Let's start off with a general overview of what we are trying to achieve. So, here we have a bird's eye view of a typical Service Fabric application deployed to Azure.
We have a Service Fabric Cluster that has an Azure load balancer. Within the Service Fabric application, we have a number of services that could be written in different languages. These services are typically deployed as containerized services. Now in an Enterprise application, distributed caching is important for enabling high read performance and that is where NCache comes in.
NCache can be deployed within the Service Fabric application as a containerized service. NCache server is running within the containers on the multiple nodes of the Virtual Machine scale set, can communicate with one another and form a clustered cache. Bridging the gap between the NCache clients and the servers, we have the Cache Discovery Service, which is used to get the real-time IP address information of the NCache servers and furnish that information to the NCache clients. With this information, the NCache clients can then create cache handles, with which they can start performing cache management and CRUD operations on the NCache Clustered Cache.
So, the following are the main parameters of the demonstration we're going to go into half today.
The NCache servers that are running within the Windows containers will be using the Docker Image with the name of ‘alachisoft/ncache:latest’. This contains the NCache Enterprise Edition, with a .NET framework installation. We will start off with 2 NCache servers, that are brought together to form a clustered cache with a partition of Replica topology. The two NCache client applications we have are written in .NET Core and Java and they will perform CRUD operations on the NCache servers.
So, to get started the first thing we will do is create a Service Fabric infrastructure on Azure. I can come over to my browser window, where I have already opened my Azure Portal.
I have created a Resource Group with the name of ‘NCacheServiceFabric’ and this, at the moment contains only a single ‘Key vault’ resource. This Key vault resource contains the certificate that will be used with the Service Fabric Cluster. Coming over to Visual Studio 2019, I have an ARM Template open and have introduced settings, to allow for the Service Fabric open configuration mode.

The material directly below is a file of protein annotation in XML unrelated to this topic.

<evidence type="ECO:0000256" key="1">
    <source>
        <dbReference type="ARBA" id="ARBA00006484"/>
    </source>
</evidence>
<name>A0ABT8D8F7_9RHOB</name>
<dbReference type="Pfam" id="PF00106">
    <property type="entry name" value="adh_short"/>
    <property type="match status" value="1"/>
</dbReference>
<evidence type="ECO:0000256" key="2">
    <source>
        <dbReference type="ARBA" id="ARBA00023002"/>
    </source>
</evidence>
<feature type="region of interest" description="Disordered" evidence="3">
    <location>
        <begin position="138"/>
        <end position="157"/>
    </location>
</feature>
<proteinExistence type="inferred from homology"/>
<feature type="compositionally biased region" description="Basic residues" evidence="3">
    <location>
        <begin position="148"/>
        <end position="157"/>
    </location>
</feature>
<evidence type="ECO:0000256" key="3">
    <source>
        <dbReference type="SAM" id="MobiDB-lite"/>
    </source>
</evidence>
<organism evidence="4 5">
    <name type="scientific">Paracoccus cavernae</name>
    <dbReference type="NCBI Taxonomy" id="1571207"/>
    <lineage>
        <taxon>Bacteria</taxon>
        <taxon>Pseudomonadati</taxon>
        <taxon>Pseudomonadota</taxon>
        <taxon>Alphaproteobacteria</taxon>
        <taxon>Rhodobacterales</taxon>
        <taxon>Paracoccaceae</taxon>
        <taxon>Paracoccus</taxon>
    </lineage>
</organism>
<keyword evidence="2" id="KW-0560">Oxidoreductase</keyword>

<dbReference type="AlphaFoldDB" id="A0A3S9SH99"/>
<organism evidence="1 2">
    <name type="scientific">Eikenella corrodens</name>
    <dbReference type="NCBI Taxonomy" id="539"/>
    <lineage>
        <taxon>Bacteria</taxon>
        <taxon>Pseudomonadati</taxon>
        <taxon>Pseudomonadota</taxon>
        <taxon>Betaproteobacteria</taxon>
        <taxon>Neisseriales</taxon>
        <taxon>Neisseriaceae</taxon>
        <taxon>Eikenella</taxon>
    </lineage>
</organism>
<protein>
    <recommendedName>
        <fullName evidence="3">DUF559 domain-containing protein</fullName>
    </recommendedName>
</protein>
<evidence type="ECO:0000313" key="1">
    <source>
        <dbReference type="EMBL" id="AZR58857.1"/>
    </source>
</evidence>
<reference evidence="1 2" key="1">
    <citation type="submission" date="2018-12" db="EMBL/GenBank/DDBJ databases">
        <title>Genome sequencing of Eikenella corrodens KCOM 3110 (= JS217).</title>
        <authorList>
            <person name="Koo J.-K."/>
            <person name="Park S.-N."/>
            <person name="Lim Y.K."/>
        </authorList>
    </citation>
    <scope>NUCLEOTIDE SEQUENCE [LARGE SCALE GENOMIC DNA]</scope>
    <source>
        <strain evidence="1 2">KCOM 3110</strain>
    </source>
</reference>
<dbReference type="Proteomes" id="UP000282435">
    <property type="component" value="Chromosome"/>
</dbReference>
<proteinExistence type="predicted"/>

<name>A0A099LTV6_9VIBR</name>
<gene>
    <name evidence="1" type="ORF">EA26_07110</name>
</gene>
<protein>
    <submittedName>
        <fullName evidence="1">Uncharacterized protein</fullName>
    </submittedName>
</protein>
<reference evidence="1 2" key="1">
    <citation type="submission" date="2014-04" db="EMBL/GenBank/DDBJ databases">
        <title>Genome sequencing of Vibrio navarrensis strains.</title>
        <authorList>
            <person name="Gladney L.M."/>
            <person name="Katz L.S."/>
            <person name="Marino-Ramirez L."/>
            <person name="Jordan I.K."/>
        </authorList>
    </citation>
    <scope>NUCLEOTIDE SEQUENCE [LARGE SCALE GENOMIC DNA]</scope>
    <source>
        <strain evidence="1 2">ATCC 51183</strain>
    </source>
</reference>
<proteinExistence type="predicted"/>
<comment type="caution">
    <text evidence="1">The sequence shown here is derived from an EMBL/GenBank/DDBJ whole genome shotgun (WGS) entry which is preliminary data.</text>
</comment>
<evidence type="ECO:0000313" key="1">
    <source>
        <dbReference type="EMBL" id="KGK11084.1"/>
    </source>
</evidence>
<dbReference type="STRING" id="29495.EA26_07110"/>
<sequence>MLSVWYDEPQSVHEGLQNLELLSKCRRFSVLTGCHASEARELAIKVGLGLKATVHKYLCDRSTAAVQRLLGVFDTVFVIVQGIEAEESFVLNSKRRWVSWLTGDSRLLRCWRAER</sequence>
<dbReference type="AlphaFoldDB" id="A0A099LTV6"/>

We will talk more about Service Fabric open configuration mode and why we are using it after we have deployed the infrastructure. So, to get started with the deployment, I can come over to ‘Solution Explorer’ and on my Azure resource group project, I can right click, come to deploy and I have listed the resource group.
This will open a deployment window. I can click the ‘Deploy’ button and the deployment will start.
This will take some time, so, I'm going to pause the video here. Our template has been successfully deployed and to confirm this we can come back to our Azure portal. If I refresh the page, you will see changes and here we do. So, now our Service Fabric Cluster and all the associated dependent resources have been successfully created. To get started, the first thing I'm going to talk about is the open configuration mode, that I touched upon before.
This article basically goes over the open configuration mode and why it is used. For our purposes, open configuration mode allows for the NCache servers that are running within the containers to actually be able to communicate across multiple hosts and come together to form a clustered cache and to see how this is done, we can come to the Azure portal and the first thing I will look at is the Virtual Network.
Okay so, now we have multiple nodes from the virtual machine scale set but if you look closely, each of the nodes has multiple IP addresses assigned to them. The first IP address is the primary address for the host. However, the other IP addresses that are attached to the node, form the secondary IP address pool and with the open configuration mode of Service Fabric, these IP addresses will be assigned to the containers, on which the NCache servers will be running. With the IP addresses assigned from this secondary pool, the containers in the multiple hosts can communicate with each other seamlessly to create a cache cluster on Service Fabric.